The death of loved one always causes stress, and when a person dies, his or her 401k becomes part of his or her taxable estate. Your clients will need to pay income tax on the amount a beneficiary receives (in addition to any estate tax, if owed).

Individual Retirement Account (IRA)

A self-directed Individual Retirement Account (IRA) has many similar rules when it comes to tax treatment and tax-advantaged growth and income distribution. First, the maximum individual contribution in 2017 is $5,500. Additionally, if you are over age 50, you can contribute an additional $1,000 — making your total pre-tax contribution $6,500. IRA distributions before age 59½ have a 10% tax penalty and IRS Code Section 72(t)(2) exceptions also apply. By age 70½ your clients must start taking out income.

If your clients inherit a traditional IRA from anyone other than their deceased spouse, the beneficiary cannot treat the inherited IRA as their own. This means that your client cannot make any contributions to the IRA. It also means your clients cannot roll over any amounts into or out of the inherited IRA.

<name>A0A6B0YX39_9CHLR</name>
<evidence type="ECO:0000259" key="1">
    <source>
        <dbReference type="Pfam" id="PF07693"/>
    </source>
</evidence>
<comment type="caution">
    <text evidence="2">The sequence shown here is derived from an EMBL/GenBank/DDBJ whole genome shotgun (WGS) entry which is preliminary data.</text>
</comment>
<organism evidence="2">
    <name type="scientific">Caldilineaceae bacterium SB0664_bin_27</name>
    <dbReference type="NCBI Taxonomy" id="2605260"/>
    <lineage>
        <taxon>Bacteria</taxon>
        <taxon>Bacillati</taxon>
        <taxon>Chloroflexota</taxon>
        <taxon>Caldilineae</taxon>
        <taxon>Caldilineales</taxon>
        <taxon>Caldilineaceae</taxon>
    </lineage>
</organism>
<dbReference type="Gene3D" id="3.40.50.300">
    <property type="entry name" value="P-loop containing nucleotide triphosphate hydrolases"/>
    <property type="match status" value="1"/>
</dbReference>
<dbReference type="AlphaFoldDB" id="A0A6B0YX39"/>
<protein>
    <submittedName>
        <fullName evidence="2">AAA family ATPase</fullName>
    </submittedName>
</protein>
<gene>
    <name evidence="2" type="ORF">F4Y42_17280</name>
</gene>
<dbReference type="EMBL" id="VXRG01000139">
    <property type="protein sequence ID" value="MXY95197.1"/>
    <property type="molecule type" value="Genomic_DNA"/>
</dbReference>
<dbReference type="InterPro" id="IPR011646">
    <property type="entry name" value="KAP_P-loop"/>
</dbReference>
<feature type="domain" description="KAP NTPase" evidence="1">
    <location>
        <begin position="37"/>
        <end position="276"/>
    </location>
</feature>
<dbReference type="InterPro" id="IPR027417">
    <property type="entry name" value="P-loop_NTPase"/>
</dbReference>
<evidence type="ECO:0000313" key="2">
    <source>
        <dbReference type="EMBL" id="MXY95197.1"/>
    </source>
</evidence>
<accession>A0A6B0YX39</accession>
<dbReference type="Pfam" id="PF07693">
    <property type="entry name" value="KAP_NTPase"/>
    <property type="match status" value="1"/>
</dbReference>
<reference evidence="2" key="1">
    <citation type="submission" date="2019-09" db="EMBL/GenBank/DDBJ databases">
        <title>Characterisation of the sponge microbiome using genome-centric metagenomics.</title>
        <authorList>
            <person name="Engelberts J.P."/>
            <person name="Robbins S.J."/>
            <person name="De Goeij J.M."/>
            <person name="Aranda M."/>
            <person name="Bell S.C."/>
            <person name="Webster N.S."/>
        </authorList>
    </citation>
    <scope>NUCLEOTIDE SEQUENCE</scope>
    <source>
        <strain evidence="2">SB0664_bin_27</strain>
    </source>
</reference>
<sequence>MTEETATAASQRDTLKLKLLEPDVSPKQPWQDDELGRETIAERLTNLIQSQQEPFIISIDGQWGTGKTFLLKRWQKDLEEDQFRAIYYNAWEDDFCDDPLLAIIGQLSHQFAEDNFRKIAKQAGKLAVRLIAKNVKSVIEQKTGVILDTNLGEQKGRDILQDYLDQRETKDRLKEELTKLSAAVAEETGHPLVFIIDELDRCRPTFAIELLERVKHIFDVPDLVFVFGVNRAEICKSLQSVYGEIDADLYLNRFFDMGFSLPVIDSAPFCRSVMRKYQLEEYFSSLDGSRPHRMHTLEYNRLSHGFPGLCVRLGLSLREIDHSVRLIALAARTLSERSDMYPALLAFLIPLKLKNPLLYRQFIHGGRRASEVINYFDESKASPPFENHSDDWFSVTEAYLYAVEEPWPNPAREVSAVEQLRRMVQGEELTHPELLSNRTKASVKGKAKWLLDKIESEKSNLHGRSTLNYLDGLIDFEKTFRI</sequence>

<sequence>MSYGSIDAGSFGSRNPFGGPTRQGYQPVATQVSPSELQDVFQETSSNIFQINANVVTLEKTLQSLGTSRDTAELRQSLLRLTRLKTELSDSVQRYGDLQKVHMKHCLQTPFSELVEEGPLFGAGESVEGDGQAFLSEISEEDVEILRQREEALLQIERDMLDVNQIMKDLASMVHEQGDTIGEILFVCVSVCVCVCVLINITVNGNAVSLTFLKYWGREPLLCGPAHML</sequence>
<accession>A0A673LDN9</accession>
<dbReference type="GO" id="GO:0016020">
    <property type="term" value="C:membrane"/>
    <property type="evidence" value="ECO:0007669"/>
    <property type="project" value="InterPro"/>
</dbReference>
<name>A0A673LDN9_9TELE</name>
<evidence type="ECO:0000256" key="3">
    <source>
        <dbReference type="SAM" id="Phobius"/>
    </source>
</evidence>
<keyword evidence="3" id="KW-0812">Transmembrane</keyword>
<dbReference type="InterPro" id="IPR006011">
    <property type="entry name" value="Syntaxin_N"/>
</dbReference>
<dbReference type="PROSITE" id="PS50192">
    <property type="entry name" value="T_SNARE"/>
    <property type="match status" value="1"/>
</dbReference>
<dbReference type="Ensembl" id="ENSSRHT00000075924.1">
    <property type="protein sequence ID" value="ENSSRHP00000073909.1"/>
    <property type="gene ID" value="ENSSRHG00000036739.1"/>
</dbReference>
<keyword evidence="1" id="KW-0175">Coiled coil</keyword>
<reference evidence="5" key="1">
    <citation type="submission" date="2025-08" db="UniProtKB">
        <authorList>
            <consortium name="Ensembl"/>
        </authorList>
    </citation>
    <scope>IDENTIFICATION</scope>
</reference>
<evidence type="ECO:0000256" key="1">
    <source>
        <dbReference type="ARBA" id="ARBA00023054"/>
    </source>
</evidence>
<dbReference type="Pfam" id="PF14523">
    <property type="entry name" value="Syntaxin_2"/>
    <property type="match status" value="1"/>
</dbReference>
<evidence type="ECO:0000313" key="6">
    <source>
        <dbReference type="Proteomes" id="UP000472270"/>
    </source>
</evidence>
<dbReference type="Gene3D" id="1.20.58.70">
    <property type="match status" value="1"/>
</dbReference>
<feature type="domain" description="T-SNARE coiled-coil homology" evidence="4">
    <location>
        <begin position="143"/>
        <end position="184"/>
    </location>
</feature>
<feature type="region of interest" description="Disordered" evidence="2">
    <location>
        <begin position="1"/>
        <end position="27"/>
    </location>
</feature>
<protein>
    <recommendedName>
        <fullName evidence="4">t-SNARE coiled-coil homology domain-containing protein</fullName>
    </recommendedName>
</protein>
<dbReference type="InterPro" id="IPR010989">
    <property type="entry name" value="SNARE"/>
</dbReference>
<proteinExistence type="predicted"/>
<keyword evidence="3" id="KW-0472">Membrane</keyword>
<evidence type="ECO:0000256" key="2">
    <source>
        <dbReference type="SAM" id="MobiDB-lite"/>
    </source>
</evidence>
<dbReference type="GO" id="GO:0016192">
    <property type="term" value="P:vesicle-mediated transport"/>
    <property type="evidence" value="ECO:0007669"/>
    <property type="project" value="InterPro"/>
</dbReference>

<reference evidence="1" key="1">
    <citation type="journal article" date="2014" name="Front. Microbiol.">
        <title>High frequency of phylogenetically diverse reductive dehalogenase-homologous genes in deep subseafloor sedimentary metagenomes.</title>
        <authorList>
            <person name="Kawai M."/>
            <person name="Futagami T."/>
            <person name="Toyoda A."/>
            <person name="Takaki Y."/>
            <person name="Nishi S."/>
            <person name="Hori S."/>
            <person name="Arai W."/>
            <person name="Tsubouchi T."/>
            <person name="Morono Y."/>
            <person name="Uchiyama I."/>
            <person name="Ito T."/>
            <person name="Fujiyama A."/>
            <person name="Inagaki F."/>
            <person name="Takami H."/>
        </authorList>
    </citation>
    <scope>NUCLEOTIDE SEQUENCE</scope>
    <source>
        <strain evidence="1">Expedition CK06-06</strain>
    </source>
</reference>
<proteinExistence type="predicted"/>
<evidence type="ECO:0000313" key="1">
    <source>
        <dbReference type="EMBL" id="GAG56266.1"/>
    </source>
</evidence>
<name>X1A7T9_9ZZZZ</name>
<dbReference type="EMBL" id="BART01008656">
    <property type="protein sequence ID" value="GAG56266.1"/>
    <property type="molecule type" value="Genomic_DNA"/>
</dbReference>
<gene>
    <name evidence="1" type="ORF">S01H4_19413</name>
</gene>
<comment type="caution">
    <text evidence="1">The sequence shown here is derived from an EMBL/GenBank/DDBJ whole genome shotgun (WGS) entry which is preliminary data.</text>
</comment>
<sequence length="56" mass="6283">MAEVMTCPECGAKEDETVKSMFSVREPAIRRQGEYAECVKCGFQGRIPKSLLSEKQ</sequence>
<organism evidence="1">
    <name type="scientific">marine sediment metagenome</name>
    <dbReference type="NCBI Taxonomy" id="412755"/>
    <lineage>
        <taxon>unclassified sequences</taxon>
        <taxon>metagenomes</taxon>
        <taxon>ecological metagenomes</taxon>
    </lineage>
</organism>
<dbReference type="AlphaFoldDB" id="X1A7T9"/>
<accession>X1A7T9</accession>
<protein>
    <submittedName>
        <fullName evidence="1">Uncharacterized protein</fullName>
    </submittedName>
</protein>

Roth IRA

The Roth IRA is also a tax-advantaged retirement account, but instead the contributions are after-tax, earnings grow tax-deferred, and income is tax-free. Because a Roth operates a little differently than a traditional 401(k) or IRA, there are some additional rules. The maximum individual contribution in 2017 is $5,500. Additionally, if you are over age 50, you can contribute an additional $1,000. However, to make the maximum contributions to a Roth, you must meet specific income limits set by the government. If a Roth distribution occurs before age 59½ an additional 10% tax applies to the early distributions. Unlike a 401k or IRA, there is no date which you must take out your income.